Paul van Wyk, a small scale farmer, kneels down in a cracked bed of a water pan in Vosburg, South Africa. The worst drought some farmers have seen in decades is affecting much of southern Africa. The United Nations says more than 11 million people now face crisis levels of food insecurity. Picture: Denis Farrell/AP/African News Agency (ANA)
Paul van Wyk, a small scale farmer, kneels down in a cracked bed of a water pan in Vosburg, South Africa. The worst drought some farmers have seen in decades is affecting much of southern Africa. The United Nations says more than 11 million people now face crisis levels of food insecurity. Picture: Denis Farrell/AP/African News Agency (ANA)

Force premiers to act on drought, Steenhuisen tells Ramaphosa

By ANA Reporter Time of article published Jan 9, 2020

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Durban - Democratic Alliance (DA) interim leader John Steenhuisen on Thursday called on President Cyril Ramaphosa to force premiers to respond to the country's drought to avoid "a catastrophe". 

Steenhuisen made the comments in Kimberley, Northern Cape, during a visit to the area. He was joined by the party's provincial leader, Andrew Louw.

Ramaphosa and his Cabinet are also in the province for the African National Congress's 108-year anniversary celebrations. 

"Failure to recognise the severity of the drought that has gripped all nine of our provinces – and any further delays in putting in place measures to mitigate the impact of this threat – will have catastrophic consequences for our nation. 

"This is the stark reality that our government can no longer ignore, and which surely has to be addressed in the president’s January 8 statement on Saturday," said Steenhuisen.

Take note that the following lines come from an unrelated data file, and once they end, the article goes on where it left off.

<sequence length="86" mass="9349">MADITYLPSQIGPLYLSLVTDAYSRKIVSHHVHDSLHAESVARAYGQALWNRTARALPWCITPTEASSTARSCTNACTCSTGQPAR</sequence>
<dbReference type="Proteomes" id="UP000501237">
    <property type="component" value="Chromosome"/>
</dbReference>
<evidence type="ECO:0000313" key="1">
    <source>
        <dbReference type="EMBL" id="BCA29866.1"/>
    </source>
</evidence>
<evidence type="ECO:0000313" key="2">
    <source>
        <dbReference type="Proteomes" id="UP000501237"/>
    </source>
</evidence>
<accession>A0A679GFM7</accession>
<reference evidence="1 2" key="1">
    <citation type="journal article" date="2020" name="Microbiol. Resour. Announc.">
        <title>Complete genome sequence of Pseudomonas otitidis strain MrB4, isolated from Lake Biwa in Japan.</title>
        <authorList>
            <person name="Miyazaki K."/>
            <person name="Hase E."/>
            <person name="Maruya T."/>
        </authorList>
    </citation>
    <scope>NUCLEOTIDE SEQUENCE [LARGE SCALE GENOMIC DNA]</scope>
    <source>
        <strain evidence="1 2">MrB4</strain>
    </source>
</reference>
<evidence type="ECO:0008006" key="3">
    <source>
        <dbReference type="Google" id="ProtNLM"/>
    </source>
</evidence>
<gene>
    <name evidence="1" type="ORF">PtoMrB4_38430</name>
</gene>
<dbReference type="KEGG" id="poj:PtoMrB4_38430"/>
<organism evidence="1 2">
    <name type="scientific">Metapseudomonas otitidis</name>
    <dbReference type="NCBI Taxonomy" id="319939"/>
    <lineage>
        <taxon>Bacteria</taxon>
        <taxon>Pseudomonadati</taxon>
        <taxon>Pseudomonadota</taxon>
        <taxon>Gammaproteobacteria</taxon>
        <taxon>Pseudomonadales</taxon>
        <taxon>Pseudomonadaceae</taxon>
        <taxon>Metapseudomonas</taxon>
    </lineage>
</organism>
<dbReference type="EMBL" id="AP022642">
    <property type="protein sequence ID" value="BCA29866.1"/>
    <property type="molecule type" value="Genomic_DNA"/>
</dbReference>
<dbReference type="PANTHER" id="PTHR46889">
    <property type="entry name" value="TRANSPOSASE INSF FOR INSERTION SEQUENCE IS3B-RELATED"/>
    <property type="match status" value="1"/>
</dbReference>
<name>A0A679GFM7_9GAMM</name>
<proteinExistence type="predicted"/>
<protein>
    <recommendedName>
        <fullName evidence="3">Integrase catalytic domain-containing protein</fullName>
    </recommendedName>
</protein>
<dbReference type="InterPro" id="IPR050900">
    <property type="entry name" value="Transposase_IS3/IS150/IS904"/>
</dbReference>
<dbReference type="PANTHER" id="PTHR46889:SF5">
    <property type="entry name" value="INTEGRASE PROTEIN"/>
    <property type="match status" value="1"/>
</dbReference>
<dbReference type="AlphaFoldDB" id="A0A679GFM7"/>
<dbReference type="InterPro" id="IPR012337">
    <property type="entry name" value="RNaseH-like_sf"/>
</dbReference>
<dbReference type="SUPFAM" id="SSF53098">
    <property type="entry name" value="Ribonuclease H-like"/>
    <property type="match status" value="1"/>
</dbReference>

The impact of the drought on South Africa's food security would touch each citizen, he said, with the poor and destitute suffering most as the price of foodstuff soared. 

"Nowhere is this looming catastrophe more evident than right here in the Northern Cape, and it is perhaps a blessing in disguise that the ANC has chosen to host its birthday celebration here. 

"President Ramaphosa has now been in the Northern Cape for the better part of a week and would have seen first-hand the devastation caused by the ongoing drought. He cannot later claim to be shocked by this situation.

"There is nothing we, or anyone, can do to make it rain, but there is plenty one can do to try and lessen the impact of the drought on residents and to protect food security in the agriculture sector. 

"Poor planning, crumbling infrastructure, and rampant corruption greatly exacerbate the effects of the drought, and it goes without saying that these issues need to be addressed in every province."

It was "extremely worrying", said Steenhuisen, that none of the other provinces affected by the drought seemed to share a sense of urgency or concern.

"The Northern Cape may be the worst hit, but the Eastern Cape, the North West province, Limpopo, Mpumalanga, the Free State, KwaZulu-Natal and Gauteng are all facing their own versions of Day Zero, whether in residential areas or in sustaining live stock and crops on farms.

"In towns like Butterworth in the Eastern Cape, Day Zero has already arrived, but there is hardly an outcry in the media beyond the town. And many other Eastern Cape and Free State towns are not far behind. 

"Here in the Northern Cape, agriculture is on its knees. And while measures such as the drought plan, the early warning system and plans for a fodder bank that have been launched here must be lauded, it is simply not enough."

Steenhuisen appealed to Ramaphosa to use his January 8 statement, which would be delivered on Saturday from the province, to recognise the urgency of the drought and to prioritise an adequate response. 

African News Agency/ANA

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